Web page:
We’ve sent your bags on ahead (Part 2)

We’re home, the bag aren’t. Getting home from Africa is not nearly as easy as getting to Africa, partly because the time change is easier to handle heading east than west, partly because you’re a bit tired, and partly because Lufthansa decides on a sudden walkout that leaves you scrambling for flights home. Add to that your bags not showing up…

It was one of those epic-long travel “days.” It started in Cape Town at 8am on Monday (we got to sleep in because our 9:25am flight had been cancelled), and ended at home around 9:30 Tuesday. Add 10 hours to that “day” for the difference in time and you’ve got, I think, 47 hours of which I might have slept 4. The original plan was to have the return broken up by an overnight stay in Munich, allowing all “daytime” flights on the return. Heavenly. But that was not to be. Instead of a 9:25am flight to Munich, followed by a 9:40am flight the next morning to New York, we had a 6pm flight to Istanbul, landing there at 5am, followed in just over two hours by a 7:40am flight to Paris, 2.5 hour layover before a 12:40pm flight to Chicago, then two hours after that a flight to SFO.

Thankfully United was wonderful coming up with alternative routing, even though it had been Lufthansa causing the problem. Booking the tickets with United instead of Lufthansa was one of my smarter ideas, since I have enough status with United that I never have to wait on the phone more than 2 minutes and they’ve done a great job getting me where I need to go when something screwy has come up. But… not so sure I want to fly Turkish Airlines again. At least, not with bags. I should have recognized an issue when they accidentally printed two routing stickers for one bag, and the bag tags listed ORD (Chicago) as the final destination, not SFO. The destination tag shouldn’t have really been an issue though, since you have to pick up your luggage at ORD anyway when you clear customs. Still, things didn’t feel quite right.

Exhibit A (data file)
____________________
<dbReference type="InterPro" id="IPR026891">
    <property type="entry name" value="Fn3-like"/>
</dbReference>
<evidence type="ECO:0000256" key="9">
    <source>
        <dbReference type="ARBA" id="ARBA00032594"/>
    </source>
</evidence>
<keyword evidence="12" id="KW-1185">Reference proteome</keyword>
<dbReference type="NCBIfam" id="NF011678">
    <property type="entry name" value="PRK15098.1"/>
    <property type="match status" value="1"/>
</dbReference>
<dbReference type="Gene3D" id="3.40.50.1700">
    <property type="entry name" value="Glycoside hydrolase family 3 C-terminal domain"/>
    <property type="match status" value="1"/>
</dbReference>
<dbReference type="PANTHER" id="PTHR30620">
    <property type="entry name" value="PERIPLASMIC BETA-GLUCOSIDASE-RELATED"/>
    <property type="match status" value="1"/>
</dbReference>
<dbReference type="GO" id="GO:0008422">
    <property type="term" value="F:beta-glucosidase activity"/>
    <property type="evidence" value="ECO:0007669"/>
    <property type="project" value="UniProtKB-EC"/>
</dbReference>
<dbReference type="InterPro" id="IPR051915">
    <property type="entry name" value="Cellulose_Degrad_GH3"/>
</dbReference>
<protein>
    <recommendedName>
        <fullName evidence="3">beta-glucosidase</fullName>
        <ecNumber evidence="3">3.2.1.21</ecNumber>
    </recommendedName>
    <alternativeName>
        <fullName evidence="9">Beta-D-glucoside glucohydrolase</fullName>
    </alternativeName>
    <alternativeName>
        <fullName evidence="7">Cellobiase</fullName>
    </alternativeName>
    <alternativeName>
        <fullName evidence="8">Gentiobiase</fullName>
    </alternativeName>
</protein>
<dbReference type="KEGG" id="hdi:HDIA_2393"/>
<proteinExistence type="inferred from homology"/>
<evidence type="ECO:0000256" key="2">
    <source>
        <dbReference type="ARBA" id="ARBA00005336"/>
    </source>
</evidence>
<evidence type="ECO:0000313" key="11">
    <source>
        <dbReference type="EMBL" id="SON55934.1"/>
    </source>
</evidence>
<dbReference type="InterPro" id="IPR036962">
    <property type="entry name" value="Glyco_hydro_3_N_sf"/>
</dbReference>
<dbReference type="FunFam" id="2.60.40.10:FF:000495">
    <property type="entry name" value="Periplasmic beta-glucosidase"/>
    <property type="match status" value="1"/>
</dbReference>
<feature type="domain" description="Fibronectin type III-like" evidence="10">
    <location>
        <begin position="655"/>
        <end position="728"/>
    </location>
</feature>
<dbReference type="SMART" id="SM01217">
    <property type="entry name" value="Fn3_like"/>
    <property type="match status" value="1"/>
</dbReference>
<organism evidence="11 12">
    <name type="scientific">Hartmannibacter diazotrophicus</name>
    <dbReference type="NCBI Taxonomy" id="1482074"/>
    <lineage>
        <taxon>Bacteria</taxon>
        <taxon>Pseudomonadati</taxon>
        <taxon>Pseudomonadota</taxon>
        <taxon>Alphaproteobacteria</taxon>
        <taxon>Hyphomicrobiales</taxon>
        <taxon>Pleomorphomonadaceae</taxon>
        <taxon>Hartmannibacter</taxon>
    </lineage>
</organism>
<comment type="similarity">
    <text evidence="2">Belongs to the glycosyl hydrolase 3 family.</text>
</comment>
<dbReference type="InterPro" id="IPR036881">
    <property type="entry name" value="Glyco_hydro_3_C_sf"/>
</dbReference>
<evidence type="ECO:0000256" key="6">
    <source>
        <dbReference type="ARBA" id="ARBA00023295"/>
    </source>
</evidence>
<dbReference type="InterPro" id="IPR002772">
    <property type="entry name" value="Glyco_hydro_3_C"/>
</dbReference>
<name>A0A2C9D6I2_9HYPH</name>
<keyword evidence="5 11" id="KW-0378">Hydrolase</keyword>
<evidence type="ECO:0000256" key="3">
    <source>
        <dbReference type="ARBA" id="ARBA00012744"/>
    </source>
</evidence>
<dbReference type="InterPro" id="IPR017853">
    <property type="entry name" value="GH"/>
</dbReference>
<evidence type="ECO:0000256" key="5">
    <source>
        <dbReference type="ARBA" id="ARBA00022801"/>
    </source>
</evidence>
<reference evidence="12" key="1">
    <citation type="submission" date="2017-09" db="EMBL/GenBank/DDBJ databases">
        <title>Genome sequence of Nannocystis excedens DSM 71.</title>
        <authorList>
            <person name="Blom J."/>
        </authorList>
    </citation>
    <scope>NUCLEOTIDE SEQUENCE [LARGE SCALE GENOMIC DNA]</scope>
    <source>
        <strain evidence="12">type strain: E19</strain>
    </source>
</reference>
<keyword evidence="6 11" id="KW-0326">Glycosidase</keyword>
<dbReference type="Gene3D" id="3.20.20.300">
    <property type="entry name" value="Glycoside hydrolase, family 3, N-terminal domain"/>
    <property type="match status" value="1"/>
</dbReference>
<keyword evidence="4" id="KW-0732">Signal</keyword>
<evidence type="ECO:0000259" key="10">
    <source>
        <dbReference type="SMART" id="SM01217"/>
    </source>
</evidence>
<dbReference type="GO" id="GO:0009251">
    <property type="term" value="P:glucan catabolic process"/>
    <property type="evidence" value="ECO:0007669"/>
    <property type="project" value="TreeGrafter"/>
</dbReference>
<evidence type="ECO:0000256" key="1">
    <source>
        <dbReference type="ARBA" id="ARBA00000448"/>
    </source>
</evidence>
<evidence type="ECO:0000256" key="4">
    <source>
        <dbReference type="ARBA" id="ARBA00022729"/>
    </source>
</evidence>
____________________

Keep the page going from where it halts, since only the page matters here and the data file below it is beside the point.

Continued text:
At Paris, we discovered just how not-right things might be, as we were called up to one of their agents before being allowed to board the plane, questioning how many bags we had, if any. Some sort of discrepancy because they didn’t have records for what we were traveling with. We ended up being the last people on our plane, but obviously our luggage didn’t make it.

More soon. But at least I’m home, ready to ride tomorrow morning. –Mike–

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From wild animal & slightly-scary Africa to… Sydney? That’s what Cape Town feels like

IMG_8446wide_bayAll those photos of wild animals and a bit of a nervous feeling later on when in Johannesburg, where a shortage of barbed wire might spark panic… that’s all behind us as we wind down this trip and head for home in just a couple of days. And for all the world it seems like we’re heading home from Sydney Australia ‘cuz that’s exactly what Cape Town feels like, only thankfully Cape Town is a whole lot less expensive. But without the stories of relocations of, by their descriptions, Blacks, Coloreds and Indians, you wouldn’t be in any way challenged in your thinking.

Despite the legal elimination of Apartheid, economic segregation accomplishes very similar things. The well-off, primarily white skinned people, are served by, as we’d say in the US, people of color. Things are obviously better off than before; upward mobility is no longer illegal. But it’s a bit frightening in Johannesburg and areas nearby, to see nearly every “nice” house surrounded not just by barbed-wire fences, but electrified as well. Cape Town has none of that; it’s almost as if you’re in a different country. The “wharf” area we’re staying in is a dead-ringer for San Francisco’s Pier 39 (but fortunately, less expensive). You only get exposed to the rest of the story when on a group tour, because your tour guide is frequently not white and has some interesting stories to tell.

Having seen quite a bit of South Africa while on the train from Johannesburg to Cape Town, I can tell you it’s very much like the US in terms of terrain and weather. It’s hard to believe this place isn’t totally rocking, but obviously it hasn’t figured out how to deal with massive differences in living standards and the scary fact that the haves & have nots remain largely determined by the color of their skin.

And that brings up something that was bothering me greatly at the Apartheid Museum in Johannesburg (an absolute must-see). Can we be proud and even prideful of our own culture without being prisoners of our own skin color? I don’t know. –Mike–

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